Address correspondence to Edgard Brice Ngoungou, Department of Parasitology-Mycology and Tropical Medicine, Faculty of Medicine, University of Health Sciences, BP 4009 Libreville, Gabon. E-mail: firstname.lastname@example.org
Malaria, one of the most common parasitic diseases worldwide, is responsible for more than one million deaths among African children every year. Its neurological form, known as cerebral malaria (CM) is a potential cause of epilepsy in malaria-endemic regions of the world, primarily made up for the most part by the sub-Saharan Africa. Herein, we review recent African studies that examine the association between CM and epilepsy. Three studies suggest a modestly strong association between CM and epilepsy. Furthermore, there appears little doubt that this association is causal. Speculative considerations that may explain this causal association are discussed in this review. Additional research is however required in order to determine the clinical and electrographic behavior, the underlying structural and molecular basis, and course and outcome of this condition.
Malaria is one of the most common parasitic diseases and is a major public health problem in many tropical, impoverished, or developing countries. Worldwide, between 350 and 500 million clinical episodes of malaria occur, resulting in over one million estimated deaths every year (World Health Organization [WHO], 2003, 2004). Children, less than 5 years of age are particularly susceptible because of low levels of immunity (Snow et al., 1999). Over 80% of cases and 90–95% of deaths occur in the sub-Saharan Africa, where an estimated 600,000 children of age less than 5 years are affected by cerebral malaria (CM) (representing 10% of all malaria episodes) every year (Fig. 1) (Murphy & Breman, 2001). Of these, about 100,000 children die every year, amounting to a mortality rate of 20% and nearly 20,000 experience neurological sequelae lasting beyond 6 months. In pediatric wards of many hospitals in the sub-Saharan Africa, malaria and CM may account for 40% and 10%, respectively of all admissions (Marsh et al., 1995).
Malaria is caused by the microparasite, Plasmodium. Of the four species of the parasite (P. vivax, P. ovale, P. malariae, and P. falciparum) that are responsible for disease, P. falciparum and P. vivax are most common with widespread distribution throughout the world. Although globally distributed, the highest levels of endemicity have been documented in the sub-Saharan Africa and possibly parts of South and Southeast Asia and South America. The other two species rarely produce human disease in selected geographic distributions. P. falciparum is the foremost amongst all species in the propensity to cause severe disease, while the other species of Plasmodium rarely cause death or serious immediate and long-term morbidity. Indeed, acute infection due to P. falciparum frequently affects the central nervous system (CNS). Coma, headaches, seizures, and impaired consciousness are frequent manifestations of this infection.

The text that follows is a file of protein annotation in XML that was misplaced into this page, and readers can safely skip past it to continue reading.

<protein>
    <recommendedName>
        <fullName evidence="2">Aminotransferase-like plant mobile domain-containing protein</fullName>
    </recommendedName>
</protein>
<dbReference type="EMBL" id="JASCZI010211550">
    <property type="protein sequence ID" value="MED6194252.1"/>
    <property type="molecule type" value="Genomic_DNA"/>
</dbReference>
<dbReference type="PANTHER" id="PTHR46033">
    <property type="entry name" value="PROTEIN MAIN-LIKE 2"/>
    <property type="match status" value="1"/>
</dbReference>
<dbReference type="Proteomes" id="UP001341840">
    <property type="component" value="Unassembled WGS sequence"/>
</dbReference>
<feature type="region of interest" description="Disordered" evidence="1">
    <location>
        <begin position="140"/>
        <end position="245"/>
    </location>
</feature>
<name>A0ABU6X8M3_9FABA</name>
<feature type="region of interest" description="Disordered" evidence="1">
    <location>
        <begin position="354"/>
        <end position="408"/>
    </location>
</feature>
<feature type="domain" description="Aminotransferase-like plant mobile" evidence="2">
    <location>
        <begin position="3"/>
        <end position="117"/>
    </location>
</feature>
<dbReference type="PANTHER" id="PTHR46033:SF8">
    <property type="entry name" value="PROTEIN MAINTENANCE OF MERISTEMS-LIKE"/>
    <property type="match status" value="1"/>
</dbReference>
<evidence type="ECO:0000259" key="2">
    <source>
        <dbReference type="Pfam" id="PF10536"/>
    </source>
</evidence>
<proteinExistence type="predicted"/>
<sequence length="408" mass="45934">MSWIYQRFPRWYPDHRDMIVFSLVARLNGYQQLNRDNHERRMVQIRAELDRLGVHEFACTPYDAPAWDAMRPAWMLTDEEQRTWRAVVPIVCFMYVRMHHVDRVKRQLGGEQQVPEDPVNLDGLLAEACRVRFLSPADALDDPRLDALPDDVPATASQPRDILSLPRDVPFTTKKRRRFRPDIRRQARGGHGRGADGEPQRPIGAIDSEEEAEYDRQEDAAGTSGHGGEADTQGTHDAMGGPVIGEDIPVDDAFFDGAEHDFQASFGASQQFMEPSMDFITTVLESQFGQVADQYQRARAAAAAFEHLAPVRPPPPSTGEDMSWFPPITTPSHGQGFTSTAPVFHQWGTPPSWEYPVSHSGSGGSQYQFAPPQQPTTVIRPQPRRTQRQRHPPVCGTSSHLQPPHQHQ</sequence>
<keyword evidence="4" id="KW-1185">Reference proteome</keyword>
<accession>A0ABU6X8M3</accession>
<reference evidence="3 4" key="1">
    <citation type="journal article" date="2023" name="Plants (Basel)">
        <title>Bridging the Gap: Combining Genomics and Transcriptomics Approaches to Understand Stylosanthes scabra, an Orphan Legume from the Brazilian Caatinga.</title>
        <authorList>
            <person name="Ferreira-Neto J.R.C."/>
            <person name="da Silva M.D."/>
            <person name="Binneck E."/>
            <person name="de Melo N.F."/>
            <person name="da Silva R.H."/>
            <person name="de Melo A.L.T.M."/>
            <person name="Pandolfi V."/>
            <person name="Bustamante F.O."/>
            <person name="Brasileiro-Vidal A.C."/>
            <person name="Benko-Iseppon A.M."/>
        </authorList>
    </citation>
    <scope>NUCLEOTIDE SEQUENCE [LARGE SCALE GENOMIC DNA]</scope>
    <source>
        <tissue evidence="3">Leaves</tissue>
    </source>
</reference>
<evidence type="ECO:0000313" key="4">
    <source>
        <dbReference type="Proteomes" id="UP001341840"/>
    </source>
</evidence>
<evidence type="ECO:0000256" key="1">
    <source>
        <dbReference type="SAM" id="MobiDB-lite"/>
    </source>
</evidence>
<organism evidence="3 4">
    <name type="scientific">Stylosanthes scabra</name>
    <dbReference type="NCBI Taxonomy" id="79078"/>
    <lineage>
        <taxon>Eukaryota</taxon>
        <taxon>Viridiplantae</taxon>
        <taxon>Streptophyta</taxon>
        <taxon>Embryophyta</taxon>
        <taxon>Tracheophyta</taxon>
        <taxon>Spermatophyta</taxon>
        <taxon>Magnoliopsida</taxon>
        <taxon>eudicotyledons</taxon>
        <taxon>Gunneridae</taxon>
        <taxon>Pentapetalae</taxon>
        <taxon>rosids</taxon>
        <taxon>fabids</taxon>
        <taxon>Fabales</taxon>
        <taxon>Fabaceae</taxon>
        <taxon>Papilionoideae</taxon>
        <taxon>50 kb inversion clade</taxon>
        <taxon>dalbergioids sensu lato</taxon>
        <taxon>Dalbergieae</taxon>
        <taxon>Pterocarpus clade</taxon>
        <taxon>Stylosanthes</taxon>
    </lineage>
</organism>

The malarial parasite, P. falciparum is transmitted by the female mosquito of the genus, Anopheles. When the mosquito bites human beings in order to ingest a bloody meal, it incidentally injects sporozoites into the human host (Fig. 2). The sporozoites are then transported to the liver through the blood stream, where they undergo replication and proliferation (known as exoerythrocytic shizogony). The next stage of the parasite, that is, merozoites are released from the liver into the blood stream, where they invade the erythrocytes, and over a period of 48 h proceed through morphologically distinct stages, before they (the schizonts) eventually rupture the erythrocytes. Ring stages are seen in peripheral blood smears, but trophozoites and meronts are usually absent, as they are sequestered within the deep vascular beds. Thus, although the parasite undergoes development in the liver, the erythrocytic phase is responsible for clinical manifestations of falciparum malaria.
Falciparum Malaria: Clinical Manifestations and Pathophysiology
Malaria commonly presents as an acute febrile illness, though at times it may remain asymptomatic. Two main categories of illness are recognized: simple (uncomplicated) malaria and complicated (severe) malaria. The clinical spectrum of severe malaria, caused by P. falciparum includes CM, acute hemolytic anemia, acute respiratory distress syndrome, acute renal failure, metabolic acidosis, and hypoglycemia. CM is one of the most dreaded manifestations of infection. Mortality approaches 20% in children and most of those who die do so within the first 24 h (Molyneux et al., 1989). Although, mortality rates due to CM are high, recovery promptly follows institution of antimalarial treatment as most cases improve dramatically within 24–48 h of initiation of treatment. Several authors have proposed case definitions for CM and these have been widely used in clinical practice and epidemiological studies in the sub-Saharan Africa (Table 1) (Warrell et al., 1982; Newton et al., 1990). Seizures are common manifestations of the acute stage of CM but may also occur in the absence of manifestations of CM, that is, uncomplicated malaria with seizures (Carter et al., 2004). There are some geographical variations in the incidence of seizures as a feature of acute disease (Molyneux et al., 1989; Warrell, 1997; Kochar et al., 2002). In series from South and South-east Asia, seizures constitute 20% of presenting manifestations. In African children, however, seizures have been described in up to 80% of acute CM episodes treated in hospital facilities.